Imagine if you will the best Super Bowl ever.
You and your friends have just watched a three-overtime game featuring amazing catches, a punter pull a fake and run 72 yards for a touchdown, thirteen lead changes, two successful onside kicks, some random guy called down from the stands to fill in as a wide receiver, two statue of liberty plays, a schoolhouse left, and a running back literally cartwheeling into the end zone for a touchdown.
The game ends and you and your friends then spend the next two hours talking – exclusively and sometimes heatedly – about which is better: aluminum or vinyl siding.
That was last night’s (and to be honest the first one a couple months ago) Republican presidential debate.
Covid and the pandemic – literally the most important thing to happen to the United States since World War II and it’s just barely mostly ended? Not a peep.
The federal government using its tech partners to censor tens of millions of people in direct violation of the First amendment of the Constitution? Three or four glancing words jammed in as part of another answer.
Biden family corruption and the impeachment inquiry? Not on the table.
The oppression of the Deep State and what can be done to end it? Nope.
The incredibly and fiercely divisive culture war and what can be done to end cancel culture? A sideline.
Billions in pandemic fraud? What fraud? Education and mental health upended by the pandemic? Education in general was discussed but, amazingly, not this aspect.
The weaponization of the federal justice system? Nada.
The indictments of the one candidate who wasn’t there? Not really.
The utter capture of the media by the powers that be?
Not a whisper, of course that may explain why none of the other questions above were asked.
In other words, there was not just one elephant in the room Wednesday night but a whole herd and somehow, for some reason, the seven candidates and three moderators managed to squeeze by them as if they weren’t there.
Though less important than what could have happened, what actually did happen – what was discussed and how it was discussed – does still warrant attention.
First off, the event was too shouty. The moderators did not do a good job reining in the candidates and the candidates – for the most part – did not do a good job of controlling themselves. Oddly enough, it seemed former New Jersey Gov. Chris Christie and current North Dakota Gov. Doug Burgam were the only candidates who did not get repeatedly talked over by the others. This was in part, it appears, because Christie was doing the heavy anti-Trump lifting for all of them and no one – including moderator Dana Perino – thinks Burgum can win and/or have should have even been on the stage.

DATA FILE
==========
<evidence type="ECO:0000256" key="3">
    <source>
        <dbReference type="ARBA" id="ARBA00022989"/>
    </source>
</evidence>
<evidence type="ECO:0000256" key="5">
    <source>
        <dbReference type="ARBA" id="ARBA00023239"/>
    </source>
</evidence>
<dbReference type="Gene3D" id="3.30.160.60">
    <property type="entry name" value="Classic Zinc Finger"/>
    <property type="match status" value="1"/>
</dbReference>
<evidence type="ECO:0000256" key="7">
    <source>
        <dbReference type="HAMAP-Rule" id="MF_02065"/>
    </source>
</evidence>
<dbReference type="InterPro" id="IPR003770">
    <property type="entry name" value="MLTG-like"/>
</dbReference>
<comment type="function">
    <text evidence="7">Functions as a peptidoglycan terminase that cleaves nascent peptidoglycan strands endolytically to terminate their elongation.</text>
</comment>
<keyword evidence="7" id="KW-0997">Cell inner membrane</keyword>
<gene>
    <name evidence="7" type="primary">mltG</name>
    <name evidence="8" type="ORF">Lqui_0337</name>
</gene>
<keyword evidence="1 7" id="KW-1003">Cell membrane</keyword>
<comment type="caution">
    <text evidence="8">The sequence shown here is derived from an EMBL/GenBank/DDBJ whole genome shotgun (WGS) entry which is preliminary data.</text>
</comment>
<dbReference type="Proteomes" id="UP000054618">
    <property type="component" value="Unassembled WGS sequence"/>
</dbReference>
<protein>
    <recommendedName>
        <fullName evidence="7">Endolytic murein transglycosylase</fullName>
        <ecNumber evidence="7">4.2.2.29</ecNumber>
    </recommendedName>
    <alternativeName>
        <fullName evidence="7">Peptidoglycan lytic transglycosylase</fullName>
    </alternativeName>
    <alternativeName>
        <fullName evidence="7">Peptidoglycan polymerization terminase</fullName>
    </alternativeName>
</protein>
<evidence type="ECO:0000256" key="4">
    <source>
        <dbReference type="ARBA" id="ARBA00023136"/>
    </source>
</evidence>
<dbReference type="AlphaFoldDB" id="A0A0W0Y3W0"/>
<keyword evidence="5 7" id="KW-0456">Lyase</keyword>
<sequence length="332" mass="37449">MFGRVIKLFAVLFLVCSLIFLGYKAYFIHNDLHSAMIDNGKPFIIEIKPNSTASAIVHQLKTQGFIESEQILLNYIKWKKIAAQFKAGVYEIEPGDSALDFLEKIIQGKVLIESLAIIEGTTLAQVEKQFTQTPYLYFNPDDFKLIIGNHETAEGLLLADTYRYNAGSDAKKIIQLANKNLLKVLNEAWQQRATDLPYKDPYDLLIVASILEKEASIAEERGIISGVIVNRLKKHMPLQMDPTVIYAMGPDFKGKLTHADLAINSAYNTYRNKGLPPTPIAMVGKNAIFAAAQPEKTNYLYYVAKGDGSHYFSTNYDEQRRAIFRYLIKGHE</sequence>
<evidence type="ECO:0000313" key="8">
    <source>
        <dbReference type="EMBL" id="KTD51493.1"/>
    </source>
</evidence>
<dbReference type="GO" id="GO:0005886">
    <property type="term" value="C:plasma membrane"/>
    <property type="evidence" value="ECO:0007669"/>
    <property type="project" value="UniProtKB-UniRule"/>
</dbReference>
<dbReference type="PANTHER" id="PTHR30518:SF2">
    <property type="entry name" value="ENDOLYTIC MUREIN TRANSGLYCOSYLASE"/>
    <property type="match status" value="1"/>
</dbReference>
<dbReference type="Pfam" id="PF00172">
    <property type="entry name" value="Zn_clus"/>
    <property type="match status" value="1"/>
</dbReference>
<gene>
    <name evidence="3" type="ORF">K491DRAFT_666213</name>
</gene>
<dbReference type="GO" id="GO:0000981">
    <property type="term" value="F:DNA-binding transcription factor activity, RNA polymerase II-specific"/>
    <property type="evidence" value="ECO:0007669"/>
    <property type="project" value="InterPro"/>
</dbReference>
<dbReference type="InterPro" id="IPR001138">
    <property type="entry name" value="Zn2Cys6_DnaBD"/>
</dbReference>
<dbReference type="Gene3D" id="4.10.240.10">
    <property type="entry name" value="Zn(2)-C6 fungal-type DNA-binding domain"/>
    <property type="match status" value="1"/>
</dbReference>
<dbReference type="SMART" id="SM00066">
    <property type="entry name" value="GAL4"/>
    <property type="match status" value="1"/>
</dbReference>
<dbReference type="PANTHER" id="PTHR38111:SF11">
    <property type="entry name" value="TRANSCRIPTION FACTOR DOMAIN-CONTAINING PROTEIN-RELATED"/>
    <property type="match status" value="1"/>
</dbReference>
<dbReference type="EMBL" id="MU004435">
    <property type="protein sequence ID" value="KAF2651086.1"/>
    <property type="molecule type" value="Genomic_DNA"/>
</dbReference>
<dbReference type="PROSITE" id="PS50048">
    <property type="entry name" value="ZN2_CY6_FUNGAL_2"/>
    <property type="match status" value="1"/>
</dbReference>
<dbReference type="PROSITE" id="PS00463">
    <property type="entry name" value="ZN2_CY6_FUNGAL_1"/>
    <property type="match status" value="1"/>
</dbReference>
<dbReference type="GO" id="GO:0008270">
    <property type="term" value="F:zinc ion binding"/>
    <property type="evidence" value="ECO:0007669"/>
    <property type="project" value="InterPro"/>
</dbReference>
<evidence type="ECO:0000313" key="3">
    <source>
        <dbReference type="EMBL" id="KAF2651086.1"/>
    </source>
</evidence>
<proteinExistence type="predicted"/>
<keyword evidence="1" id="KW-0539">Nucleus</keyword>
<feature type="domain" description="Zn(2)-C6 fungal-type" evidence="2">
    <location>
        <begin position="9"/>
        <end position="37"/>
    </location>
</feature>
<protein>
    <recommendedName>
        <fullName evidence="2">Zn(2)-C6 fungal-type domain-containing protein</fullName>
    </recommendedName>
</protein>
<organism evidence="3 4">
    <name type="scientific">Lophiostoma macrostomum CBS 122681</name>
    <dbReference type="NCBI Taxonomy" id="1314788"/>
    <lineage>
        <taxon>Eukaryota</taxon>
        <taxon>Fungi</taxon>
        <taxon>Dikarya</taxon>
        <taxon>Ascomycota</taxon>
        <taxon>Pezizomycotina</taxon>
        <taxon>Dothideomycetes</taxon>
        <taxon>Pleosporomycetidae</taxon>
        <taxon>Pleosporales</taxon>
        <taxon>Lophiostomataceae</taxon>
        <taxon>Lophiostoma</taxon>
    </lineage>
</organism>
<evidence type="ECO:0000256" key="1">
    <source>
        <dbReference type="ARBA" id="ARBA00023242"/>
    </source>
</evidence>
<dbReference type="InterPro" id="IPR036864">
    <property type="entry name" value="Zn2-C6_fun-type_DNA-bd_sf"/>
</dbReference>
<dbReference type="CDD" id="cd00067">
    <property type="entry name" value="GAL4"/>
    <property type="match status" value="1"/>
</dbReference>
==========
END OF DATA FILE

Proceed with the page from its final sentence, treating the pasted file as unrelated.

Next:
Former South Carolina Gov. Nikki Haley and current South Carolina Sen. Tim Scott traded jabs on a rather personal level – looks like they don’t like each other at all – with Scott coming off the worse for it when he accused Haley of spending $50,000 on curtains for her United Nations office. That – as was proven at the time – was not her doing and Scott looked silly for saying it.
On education, all seven candidates spoke of returning control to the states and crushing the power of the teachers unions. Haley spoke of getting DEI/CRT out of the schools, Florida Gov. Ron DeSantis pointed out he did jut that, and Christie pointedly noted that First Lady Jill (nope – not a doctor) Biden is a union member and their “advocate in the White House every day.”
When asked if parents had a right to know if their child was going by a different gender in school than at home, all said yes and businessman Vivek Ramaswamy went a step further on the topic, saying he would pass a federal ban on all under-age “gender affirming” operations.
“Trans is a mental health disorder,” Ramaswamy said. “It’s not compassionate to confirm a child’s confusion…it’s barbaric.”
As to the rise and threat of China, all said the Biden administration is not only hopeless in this regards but has actually fostered China’s growth. DeSantis added that China’s influence goes beyond the geo-political and economic and that cultural trojan horses like the university-based Confucious Academies across the country should be banned. Former Vice President Mike Pence said that the Biden’s “green new deal” policies are “good for Beijing and bad for Detroit” (technically the green new deal legislation has not passed but it was clear that Pence was referring to the overall regulatory and policy position of the administration.)